Reading arabic - easy made
Marhaban ! Welcome to my little Arabic Class!
Please imagine I was Mehmed from Al-Qahirah in Missr.
What? Where? Unknown? ...
No, no, you know this town, perhaps better as Cairo in Egypt.

Are you a Philatelist and have difficulties to distinguish stamps from Libya and the Lebanon, Iran and Iraq? No problem, I can help you. If you want to we can also talk about turkish, syrian, arabic and afghan stamps later....

Oh - you only collect stamps from Europe? So you don't collect motives?
You do?
Well, quite often that is already close to arabic written stamps. And unless they aren't translated (italian, french, english) you'll have fun looking them up in a catalog!
You are not a a philatelist?
Then I am especially thankful for your interest. At the latest when you spend your vacation in the shadow of the egypt pyramids or in the sunny tunesia you are an arabic analphabet, so some basic knowledge should not harm.

Let's begin to compare: the arabic writing has more things in common with the european writing than you might think. It has 29 letters plus some small hooks and dashes. And in Europe you have 26 letters and in some countries (Germany, Spain, France, Iceland, Poland etc) also some additional letters with hooks and dashes. Just have a look:

Our letters are placed between two imaginative lines, some reach above, some reach below, that is quite similar.

The most important difference is wether there are 1,2 or 3 points below or above the letter. In Europe it is important wether the letters contain circles or dashes, wether the dash is long or short, at the left or at the right or at the top or at the bottom or whether there is no dash at all:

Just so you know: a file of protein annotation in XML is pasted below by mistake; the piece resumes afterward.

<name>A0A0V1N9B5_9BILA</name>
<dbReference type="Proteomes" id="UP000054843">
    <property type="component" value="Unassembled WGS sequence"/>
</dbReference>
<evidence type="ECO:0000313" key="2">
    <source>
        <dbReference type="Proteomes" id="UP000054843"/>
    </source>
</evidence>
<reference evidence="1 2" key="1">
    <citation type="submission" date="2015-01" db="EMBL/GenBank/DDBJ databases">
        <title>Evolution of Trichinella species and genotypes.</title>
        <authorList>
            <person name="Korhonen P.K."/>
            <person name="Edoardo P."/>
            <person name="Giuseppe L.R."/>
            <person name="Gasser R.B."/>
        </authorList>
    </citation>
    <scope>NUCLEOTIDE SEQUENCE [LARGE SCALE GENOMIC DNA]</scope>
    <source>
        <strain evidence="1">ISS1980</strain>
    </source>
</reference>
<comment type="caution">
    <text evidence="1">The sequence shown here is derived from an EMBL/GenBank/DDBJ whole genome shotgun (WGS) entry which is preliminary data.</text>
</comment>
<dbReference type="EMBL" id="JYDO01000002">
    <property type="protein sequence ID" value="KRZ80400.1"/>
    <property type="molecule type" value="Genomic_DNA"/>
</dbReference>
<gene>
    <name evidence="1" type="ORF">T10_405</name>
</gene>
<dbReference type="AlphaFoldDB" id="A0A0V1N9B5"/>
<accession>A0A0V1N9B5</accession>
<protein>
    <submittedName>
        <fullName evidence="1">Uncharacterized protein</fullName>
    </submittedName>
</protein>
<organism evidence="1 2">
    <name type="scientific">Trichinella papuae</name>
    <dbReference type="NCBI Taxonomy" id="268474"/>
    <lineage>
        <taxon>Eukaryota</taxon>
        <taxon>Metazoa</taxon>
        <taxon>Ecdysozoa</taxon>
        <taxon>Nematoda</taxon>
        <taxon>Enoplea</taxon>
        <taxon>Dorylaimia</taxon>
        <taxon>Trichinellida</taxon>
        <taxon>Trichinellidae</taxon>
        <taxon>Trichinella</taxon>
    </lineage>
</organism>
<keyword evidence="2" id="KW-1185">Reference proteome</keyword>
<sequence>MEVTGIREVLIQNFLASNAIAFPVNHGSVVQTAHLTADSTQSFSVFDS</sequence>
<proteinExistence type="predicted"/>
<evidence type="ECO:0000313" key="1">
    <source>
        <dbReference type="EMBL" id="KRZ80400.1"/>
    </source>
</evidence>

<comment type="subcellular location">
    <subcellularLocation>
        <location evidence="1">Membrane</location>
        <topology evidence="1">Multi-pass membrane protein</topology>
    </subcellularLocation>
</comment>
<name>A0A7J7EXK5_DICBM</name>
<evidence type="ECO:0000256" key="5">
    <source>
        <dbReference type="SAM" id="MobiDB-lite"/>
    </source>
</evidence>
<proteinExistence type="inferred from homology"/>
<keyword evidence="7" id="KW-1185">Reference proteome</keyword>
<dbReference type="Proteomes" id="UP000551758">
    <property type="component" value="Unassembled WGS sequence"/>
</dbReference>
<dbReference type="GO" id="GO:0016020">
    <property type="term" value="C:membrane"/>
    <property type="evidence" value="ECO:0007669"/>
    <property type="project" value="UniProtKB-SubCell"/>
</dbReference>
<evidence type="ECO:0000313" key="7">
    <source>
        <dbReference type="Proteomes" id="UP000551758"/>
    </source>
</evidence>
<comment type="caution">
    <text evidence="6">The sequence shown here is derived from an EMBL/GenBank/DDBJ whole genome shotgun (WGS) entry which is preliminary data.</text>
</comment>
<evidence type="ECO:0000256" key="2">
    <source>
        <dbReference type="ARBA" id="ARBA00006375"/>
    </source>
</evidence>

a, b , d , p , g , i , l , o from this point these two writings are quite similar.

The most important differences are the following :
1) We write from the right to the left.

2) The capital letters are at the end, not at the beginning.

3) In Europe there are printed and written letters, we have only one kind, the written one, that means the letters are always interconnected, that's why you cannot write arabic letters vertically.

4) Some letters cannot be connected or you might mix up something. This causes gaps even in a word, not only between words.

5) We abbreviate a lot. Short vowels are not written = "Short vowls. ar. nt. wrttn."
But english knows many abbrevations as well: SUV, GOP, Gov't, Intern'l, etc, etc.
But I don't want to bore you with trifles.

Lets do some reading exercises, for the philatelists pleasure we'll take texts from stamps. We start with countrynames.
The words Libya and Lebanon look quite similar. And it is important to philatelist that many stamps of Libya do not contain the roman written name of the country.

Libya ist written in arabic "Libia" as well, but, of course from the right to the left.






That's a bit strange but easy to read.

Al- l i b i ah = the Libya " L i b i a " , Libya , two beautified writings

Lets compare this with the word for Lebanon, called "Lubnan" in the Middle East (according to FISCHER - Worldalmanac).
Do you want to see examples with stamps ?





The short vowel "u" is not written down, as you remember, leaves only "Lbnan".

" L(u)bnan" in beautified writing
    N -a-n-b-l

L (u) b n a n   al - k (a) b i r =
Greater Lebanon, is to find on older stamps

This text is written in the angular Kufi-Style, not in the curved Naskhi-Style :
  ah-i N -a-n-b-l l-A     / the republic the lebanesian = al- dsch(u)mhuriah al- l(u)bnaniah

Can you identify the letters you learned so far ?

As I mentioned at the beginnig, my country Egypt in arabic is called "Missr" , that is written as M-ss-r, the doubel "ss" stands for a sharp "s". We have another letter for a simple "s".

r - ss - m

"mssr" 1x in beautified writing, 2x curved

As you see the european writing is based on the geometry of circles, lines, triangles and angles. Writing in arabic, we use floating lines that remind us of sanddunes and wind.
We also like to beautify the words with small hooks, points and miniletters. I end the first part of the cours with this example:

This texts are written on stamps from Jordania, both lines contain the same letters!
 al- m(a)ml(a)kah al- urd(u)nniah al- hasch(i)miah = Hashimitic Kingdom Jordania

Please just enjoy the nice shape. You can't read this yet, so please don't even try since you don't know the spelling yet.

Mehmed from Al-Qahirah says to you: "ila al-liqa" ....... good bye !

translations are made with kindly assistance by Thomas Otto
arabic class, second page
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